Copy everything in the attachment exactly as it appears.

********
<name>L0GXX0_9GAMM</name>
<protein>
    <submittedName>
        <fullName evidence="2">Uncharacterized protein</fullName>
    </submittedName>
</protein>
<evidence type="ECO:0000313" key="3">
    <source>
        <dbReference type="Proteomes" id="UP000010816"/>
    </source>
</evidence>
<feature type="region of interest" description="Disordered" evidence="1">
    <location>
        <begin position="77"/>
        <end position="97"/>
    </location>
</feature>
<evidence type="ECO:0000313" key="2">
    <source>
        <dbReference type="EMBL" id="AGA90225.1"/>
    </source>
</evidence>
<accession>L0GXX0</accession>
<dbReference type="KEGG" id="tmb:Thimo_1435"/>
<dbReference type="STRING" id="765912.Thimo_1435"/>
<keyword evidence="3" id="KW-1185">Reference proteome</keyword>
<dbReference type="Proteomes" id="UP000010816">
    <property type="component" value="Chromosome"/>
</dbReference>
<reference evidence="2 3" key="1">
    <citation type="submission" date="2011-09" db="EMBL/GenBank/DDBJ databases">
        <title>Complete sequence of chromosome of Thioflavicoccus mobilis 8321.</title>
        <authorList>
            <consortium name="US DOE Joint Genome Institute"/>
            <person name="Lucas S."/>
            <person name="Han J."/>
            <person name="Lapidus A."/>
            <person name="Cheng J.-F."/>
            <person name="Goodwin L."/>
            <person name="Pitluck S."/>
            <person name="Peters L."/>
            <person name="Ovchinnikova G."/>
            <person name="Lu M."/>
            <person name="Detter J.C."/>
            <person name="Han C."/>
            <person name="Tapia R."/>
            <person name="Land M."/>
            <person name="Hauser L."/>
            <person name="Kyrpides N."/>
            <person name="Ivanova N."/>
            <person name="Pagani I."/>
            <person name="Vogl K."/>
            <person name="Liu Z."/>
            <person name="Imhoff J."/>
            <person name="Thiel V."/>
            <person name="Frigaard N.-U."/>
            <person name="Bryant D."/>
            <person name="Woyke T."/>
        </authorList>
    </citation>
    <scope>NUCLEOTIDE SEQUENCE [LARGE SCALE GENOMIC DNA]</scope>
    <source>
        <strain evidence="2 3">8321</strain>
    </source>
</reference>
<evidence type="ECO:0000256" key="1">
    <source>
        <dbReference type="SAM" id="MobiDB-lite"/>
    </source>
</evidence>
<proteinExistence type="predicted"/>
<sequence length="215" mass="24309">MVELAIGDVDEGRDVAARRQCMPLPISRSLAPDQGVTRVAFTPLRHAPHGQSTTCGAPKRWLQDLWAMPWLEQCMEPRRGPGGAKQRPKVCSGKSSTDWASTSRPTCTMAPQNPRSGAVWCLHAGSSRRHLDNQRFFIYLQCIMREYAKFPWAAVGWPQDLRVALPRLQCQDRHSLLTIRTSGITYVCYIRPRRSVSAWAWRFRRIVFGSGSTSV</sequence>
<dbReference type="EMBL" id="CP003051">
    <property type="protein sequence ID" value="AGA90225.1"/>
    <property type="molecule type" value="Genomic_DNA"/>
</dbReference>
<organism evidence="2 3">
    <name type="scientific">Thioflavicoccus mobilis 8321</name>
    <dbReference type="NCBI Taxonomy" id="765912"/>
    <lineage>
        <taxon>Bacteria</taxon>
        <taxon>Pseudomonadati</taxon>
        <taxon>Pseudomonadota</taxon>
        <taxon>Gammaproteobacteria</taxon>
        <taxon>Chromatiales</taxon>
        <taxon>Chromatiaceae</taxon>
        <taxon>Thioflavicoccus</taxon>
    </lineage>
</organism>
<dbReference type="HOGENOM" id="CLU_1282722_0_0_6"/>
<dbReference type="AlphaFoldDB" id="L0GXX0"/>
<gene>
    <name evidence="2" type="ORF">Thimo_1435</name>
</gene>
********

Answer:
<name>L0GXX0_9GAMM</name>
<protein>
    <submittedName>
        <fullName evidence="2">Uncharacterized protein</fullName>
    </submittedName>
</protein>
<evidence type="ECO:0000313" key="3">
    <source>
        <dbReference type="Proteomes" id="UP000010816"/>
    </source>
</evidence>
<feature type="region of interest" description="Disordered" evidence="1">
    <location>
        <begin position="77"/>
        <end position="97"/>
    </location>
</feature>
<evidence type="ECO:0000313" key="2">
    <source>
        <dbReference type="EMBL" id="AGA90225.1"/>
    </source>
</evidence>
<accession>L0GXX0</accession>
<dbReference type="KEGG" id="tmb:Thimo_1435"/>
<dbReference type="STRING" id="765912.Thimo_1435"/>
<keyword evidence="3" id="KW-1185">Reference proteome</keyword>
<dbReference type="Proteomes" id="UP000010816">
    <property type="component" value="Chromosome"/>
</dbReference>
<reference evidence="2 3" key="1">
    <citation type="submission" date="2011-09" db="EMBL/GenBank/DDBJ databases">
        <title>Complete sequence of chromosome of Thioflavicoccus mobilis 8321.</title>
        <authorList>
            <consortium name="US DOE Joint Genome Institute"/>
            <person name="Lucas S."/>
            <person name="Han J."/>
            <person name="Lapidus A."/>
            <person name="Cheng J.-F."/>
            <person name="Goodwin L."/>
            <person name="Pitluck S."/>
            <person name="Peters L."/>
            <person name="Ovchinnikova G."/>
            <person name="Lu M."/>
            <person name="Detter J.C."/>
            <person name="Han C."/>
            <person name="Tapia R."/>
            <person name="Land M."/>
            <person name="Hauser L."/>
            <person name="Kyrpides N."/>
            <person name="Ivanova N."/>
            <person name="Pagani I."/>
            <person name="Vogl K."/>
            <person name="Liu Z."/>
            <person name="Imhoff J."/>
            <person name="Thiel V."/>
            <person name="Frigaard N.-U."/>
            <person name="Bryant D."/>
            <person name="Woyke T."/>
        </authorList>
    </citation>
    <scope>NUCLEOTIDE SEQUENCE [LARGE SCALE GENOMIC DNA]</scope>
    <source>
        <strain evidence="2 3">8321</strain>
    </source>
</reference>
<evidence type="ECO:0000256" key="1">
    <source>
        <dbReference type="SAM" id="MobiDB-lite"/>
    </source>
</evidence>
<proteinExistence type="predicted"/>
<sequence length="215" mass="24309">MVELAIGDVDEGRDVAARRQCMPLPISRSLAPDQGVTRVAFTPLRHAPHGQSTTCGAPKRWLQDLWAMPWLEQCMEPRRGPGGAKQRPKVCSGKSSTDWASTSRPTCTMAPQNPRSGAVWCLHAGSSRRHLDNQRFFIYLQCIMREYAKFPWAAVGWPQDLRVALPRLQCQDRHSLLTIRTSGITYVCYIRPRRSVSAWAWRFRRIVFGSGSTSV</sequence>
<dbReference type="EMBL" id="CP003051">
    <property type="protein sequence ID" value="AGA90225.1"/>
    <property type="molecule type" value="Genomic_DNA"/>
</dbReference>
<organism evidence="2 3">
    <name type="scientific">Thioflavicoccus mobilis 8321</name>
    <dbReference type="NCBI Taxonomy" id="765912"/>
    <lineage>
        <taxon>Bacteria</taxon>
        <taxon>Pseudomonadati</taxon>
        <taxon>Pseudomonadota</taxon>
        <taxon>Gammaproteobacteria</taxon>
        <taxon>Chromatiales</taxon>
        <taxon>Chromatiaceae</taxon>
        <taxon>Thioflavicoccus</taxon>
    </lineage>
</organism>
<dbReference type="HOGENOM" id="CLU_1282722_0_0_6"/>
<dbReference type="AlphaFoldDB" id="L0GXX0"/>
<gene>
    <name evidence="2" type="ORF">Thimo_1435</name>
</gene>